11. About 30 years ago, a guy in a car club I'm in was reacting to "normal insurance" from a story of tragic loss of vehicle. His insurance agent called and recommended "stated value coverage". This guy thought that was "the best", but it only gives the insurance people a value to work with . . . no more, no less, in determining what the insured pays. Later on, I determined that ALL insurance is "stated value" as the rates are "per $___" of vehicle value. Just that they have a better sense of what more recent model year vehicles are worth and (at that time) had nothing to check for "older vehicles" other than a copy of "The Auto Trader" to see what similar vehicles were selling for OR to find a replacement vehicle. In any event, same issues of dealing with adjusters and items which Brad mentioned are operative (depreciation, salvage value, etc.) I heard a guy at a dealership body shop relate that he had a car he was restoring, but still driving daily. He had the interior out for getting new covers installed. But THAT was when another party ran into him. When the adjuster saw the car, with the interior "out", he didn't consider it a "complete car", so he factored the settlement accordingiy lower. The guy said he battled with them to get them to understand the reason the interior was not in the car at the time of the accident. The newest thing seems to be "Agreed Value" coverage. As I understand it, you can put any value you want on a vehicle, even if it's overly-high, as that value is what YOU will be paying rates on as long as the policy is in force. That amount is also the upper cap of what the insurer will pay in the event of a total loss. Under the "old way", if you valued the vehicle way too high, then had a total loss, the insurer would only pay what THEY considered the car was worth or a negotiated value . . . which might be less than what the insured had been paying premiums on. When I was getting my policy updated several years ago, the local agent's employee could not tell me anything about what the ultimate cost might be. All that could be done was to look at an antique policy another customer had done. Until the rate quote was finalized, I didn't know anything until I got the next bill! As things are evolving, Brad's recommendation of using a specialty insurance company is making more sense. There are several of them so shopping them can be important! The particular STATE you're in can have an affect too . . . as to which company can write coverage in that particular state! Lots of things to consider and think about! NTX5467
  12. I'm GLAD he survived to tell his story! What they paid him for was "scrap metal salvage", but that vehicle was certainly NOT in "scrap" condition before the incident! If he had not accepted the settlement, which he had the right to not do, then it could be litigated to "value prior to the incident", not afterward. That would have been much more equitable, all things considered. In many cases, in prior times, a vehicle with no broken glass could not be "totaled" automatically. But I also understand his feelings at a time in his life which many are fast approaching. That part of his life has seemed to end, unfortunately, but I certainly HOPE his passion for the car hobby is still smoldering inside! It is a shame this happened to him!! For older cars, even those built in the 1970s, many insurance companies don't have value guides for them OR have any idea (officially) what the vehicle might be worth on the open market. When I got my own insurance policies redone a few years ago, as all of the vehicles were 1980 and prior (at that time), they wanted ME to put a value on them for rating purposes, which I did. "Uninsured motorist" coverage has been on my policies for decades, but even with that, "negotiations" would be necessary prior to a settlement regarding an older vehicle. NTX5467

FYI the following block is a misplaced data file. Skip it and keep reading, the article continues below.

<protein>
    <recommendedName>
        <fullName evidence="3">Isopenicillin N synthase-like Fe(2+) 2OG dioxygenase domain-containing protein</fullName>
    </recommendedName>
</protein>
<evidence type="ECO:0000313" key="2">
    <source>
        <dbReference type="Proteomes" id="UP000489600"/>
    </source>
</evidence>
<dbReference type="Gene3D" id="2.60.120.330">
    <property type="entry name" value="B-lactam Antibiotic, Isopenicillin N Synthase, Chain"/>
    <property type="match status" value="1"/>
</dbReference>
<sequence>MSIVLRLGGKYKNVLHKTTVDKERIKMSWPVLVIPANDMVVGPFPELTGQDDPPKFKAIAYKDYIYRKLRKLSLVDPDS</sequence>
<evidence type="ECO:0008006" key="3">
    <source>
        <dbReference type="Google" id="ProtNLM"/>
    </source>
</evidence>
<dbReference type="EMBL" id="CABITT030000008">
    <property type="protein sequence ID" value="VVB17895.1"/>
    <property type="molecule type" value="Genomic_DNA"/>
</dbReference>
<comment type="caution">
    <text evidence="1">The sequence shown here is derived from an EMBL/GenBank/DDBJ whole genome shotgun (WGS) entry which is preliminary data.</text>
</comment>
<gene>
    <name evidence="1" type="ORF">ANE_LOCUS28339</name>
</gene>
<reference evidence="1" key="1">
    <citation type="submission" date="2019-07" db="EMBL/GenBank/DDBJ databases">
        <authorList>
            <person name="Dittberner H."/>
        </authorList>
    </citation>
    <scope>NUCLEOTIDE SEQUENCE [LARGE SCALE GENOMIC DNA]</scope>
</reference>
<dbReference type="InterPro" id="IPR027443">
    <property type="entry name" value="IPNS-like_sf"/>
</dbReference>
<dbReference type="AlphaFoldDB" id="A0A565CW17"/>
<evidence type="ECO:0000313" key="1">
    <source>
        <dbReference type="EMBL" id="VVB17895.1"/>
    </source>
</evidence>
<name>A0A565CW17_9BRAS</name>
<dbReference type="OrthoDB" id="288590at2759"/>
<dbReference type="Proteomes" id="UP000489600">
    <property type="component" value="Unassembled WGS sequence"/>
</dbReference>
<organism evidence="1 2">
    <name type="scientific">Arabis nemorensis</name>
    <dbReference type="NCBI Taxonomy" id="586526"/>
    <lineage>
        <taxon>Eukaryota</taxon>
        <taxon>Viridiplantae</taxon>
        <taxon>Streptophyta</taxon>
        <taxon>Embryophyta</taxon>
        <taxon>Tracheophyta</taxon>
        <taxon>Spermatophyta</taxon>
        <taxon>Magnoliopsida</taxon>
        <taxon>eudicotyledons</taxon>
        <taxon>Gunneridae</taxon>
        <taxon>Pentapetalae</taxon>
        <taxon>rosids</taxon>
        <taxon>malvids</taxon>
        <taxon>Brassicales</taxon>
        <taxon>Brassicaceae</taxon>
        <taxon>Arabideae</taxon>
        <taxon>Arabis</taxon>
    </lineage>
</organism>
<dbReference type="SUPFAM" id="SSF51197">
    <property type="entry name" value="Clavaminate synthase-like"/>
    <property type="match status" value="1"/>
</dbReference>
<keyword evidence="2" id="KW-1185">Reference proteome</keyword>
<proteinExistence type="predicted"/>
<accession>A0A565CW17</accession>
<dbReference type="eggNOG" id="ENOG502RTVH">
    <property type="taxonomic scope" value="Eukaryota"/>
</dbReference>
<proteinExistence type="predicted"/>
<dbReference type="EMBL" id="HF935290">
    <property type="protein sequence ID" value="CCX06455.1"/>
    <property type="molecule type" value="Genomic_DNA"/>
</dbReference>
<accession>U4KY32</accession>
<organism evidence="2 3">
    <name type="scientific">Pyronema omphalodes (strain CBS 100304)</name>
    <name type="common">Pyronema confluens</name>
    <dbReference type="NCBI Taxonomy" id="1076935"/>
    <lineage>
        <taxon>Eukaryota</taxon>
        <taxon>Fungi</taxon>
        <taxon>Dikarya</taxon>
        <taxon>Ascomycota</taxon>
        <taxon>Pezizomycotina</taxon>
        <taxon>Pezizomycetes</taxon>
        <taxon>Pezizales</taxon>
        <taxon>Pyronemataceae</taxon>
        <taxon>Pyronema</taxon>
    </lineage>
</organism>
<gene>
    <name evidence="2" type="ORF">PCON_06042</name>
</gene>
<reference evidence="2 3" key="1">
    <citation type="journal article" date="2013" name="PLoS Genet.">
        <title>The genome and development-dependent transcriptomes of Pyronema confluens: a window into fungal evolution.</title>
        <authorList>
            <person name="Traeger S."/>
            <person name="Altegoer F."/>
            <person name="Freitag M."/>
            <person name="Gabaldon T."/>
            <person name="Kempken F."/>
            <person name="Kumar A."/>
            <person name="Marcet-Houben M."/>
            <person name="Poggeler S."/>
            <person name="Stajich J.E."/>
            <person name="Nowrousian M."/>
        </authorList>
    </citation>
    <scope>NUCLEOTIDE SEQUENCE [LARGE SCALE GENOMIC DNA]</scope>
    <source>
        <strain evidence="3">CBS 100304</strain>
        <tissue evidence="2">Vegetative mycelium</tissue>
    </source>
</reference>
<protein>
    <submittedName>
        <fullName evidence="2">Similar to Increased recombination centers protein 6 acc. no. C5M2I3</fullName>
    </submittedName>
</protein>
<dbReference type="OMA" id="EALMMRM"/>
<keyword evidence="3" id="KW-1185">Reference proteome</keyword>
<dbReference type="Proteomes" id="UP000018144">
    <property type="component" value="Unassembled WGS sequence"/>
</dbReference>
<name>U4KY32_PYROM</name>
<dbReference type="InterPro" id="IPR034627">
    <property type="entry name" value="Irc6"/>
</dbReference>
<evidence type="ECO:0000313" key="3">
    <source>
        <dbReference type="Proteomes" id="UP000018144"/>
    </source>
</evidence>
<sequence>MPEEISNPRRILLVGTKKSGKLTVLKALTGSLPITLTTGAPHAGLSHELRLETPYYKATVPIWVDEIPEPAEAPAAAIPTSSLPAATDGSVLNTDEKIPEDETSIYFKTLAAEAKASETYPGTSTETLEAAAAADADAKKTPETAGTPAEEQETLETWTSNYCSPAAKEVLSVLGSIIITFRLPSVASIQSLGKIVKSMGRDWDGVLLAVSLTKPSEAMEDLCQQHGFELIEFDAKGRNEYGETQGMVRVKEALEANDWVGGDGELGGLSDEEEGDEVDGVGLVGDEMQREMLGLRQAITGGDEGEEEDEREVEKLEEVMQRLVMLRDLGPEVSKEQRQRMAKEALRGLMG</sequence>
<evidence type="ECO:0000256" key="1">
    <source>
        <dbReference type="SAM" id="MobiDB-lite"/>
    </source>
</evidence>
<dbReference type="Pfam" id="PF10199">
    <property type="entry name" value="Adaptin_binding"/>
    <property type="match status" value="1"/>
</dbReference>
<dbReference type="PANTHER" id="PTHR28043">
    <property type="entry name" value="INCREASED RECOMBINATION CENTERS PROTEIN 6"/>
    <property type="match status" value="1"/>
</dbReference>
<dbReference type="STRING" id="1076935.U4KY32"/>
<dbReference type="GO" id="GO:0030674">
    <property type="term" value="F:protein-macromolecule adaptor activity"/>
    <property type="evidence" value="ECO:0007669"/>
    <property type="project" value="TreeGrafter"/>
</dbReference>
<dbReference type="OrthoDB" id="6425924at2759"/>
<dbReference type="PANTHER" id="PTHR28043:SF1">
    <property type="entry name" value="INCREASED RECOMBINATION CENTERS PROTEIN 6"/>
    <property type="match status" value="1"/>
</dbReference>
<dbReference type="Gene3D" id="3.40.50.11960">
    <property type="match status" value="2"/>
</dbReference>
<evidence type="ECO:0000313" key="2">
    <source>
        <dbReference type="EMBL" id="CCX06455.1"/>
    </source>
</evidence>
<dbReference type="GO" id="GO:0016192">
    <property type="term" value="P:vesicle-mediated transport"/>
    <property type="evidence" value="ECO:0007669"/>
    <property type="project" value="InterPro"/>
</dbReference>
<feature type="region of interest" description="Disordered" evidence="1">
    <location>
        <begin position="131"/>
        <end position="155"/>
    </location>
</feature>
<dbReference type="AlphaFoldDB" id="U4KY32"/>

13. There is an interesting thread in the Oldsmobile forum about Delta88-type Oldsmobiles with the factory 4-speed option. Data plate info, too. I believe some production numbers, too. Related question while we're here, "How many Wildcats (of any year) were factory-equipped with the base 3-speed manual transmission"? Take care, NTX5467
  14. As with any mechanism, the "flexible joints" MIGHT need a little lubrication and clean-up of the accumulation of years of atmospheric exposure. Might not be a total fix, but it might help some. Just BE CAREFUL of any aerosol sprays to prevent their contents getting onto the top fabric!!! Even the non-pressurized bottle products, too!!! IF you might notice an imbalance in raising force, it might be that a hose has an internal separation issue, as with brakes where one side "applies" or doesn't release as the opposite wheel's brake does. NTX5467
  15. My '68 5467 still specs brake fluid. Even mentions wiping-down the extended cylinder rams with a rag soaked in brake fluid periodically for cleaning. IF you get the rams rebuilt, THEN you can use atf as it's all about seal and hose rubber compatibility. Getting the "air out of the lines" can be important. The sound of the motor WILL change when it's got non-fluid in the lines. It'll have a free-wheeling sound rather than sound like it's "under load". It might be best to check the fluid with the "top down" as if you fill it with the "top up", you might be filling the lines, too, which could result in "a mess" if the top is lowered and the fluid can't return to the reservoir??? There used to be a convertible top supplier in Florida? Or did he move north? I saw one of their catalogs and it had a kit for top refilling. A gallon jug of "fluid" with hoses to attach to the top reservoir, possibly to decrease spills in filling? The fill procedure, might need to include cycling the top up and down a time or two to help bleed the lines some, then recheck the fluid level per recommendations. It might take a time or two, The replacement motors I've seen advertised were "later model" set-ups, which might take some adaptation for older vehicles. Best to use what you have or get THAT one fixed IF it needs it. Perhaps 5563 has something to add to this as re-did his '63 convertible several years ago? Just some thoughts, NTX5467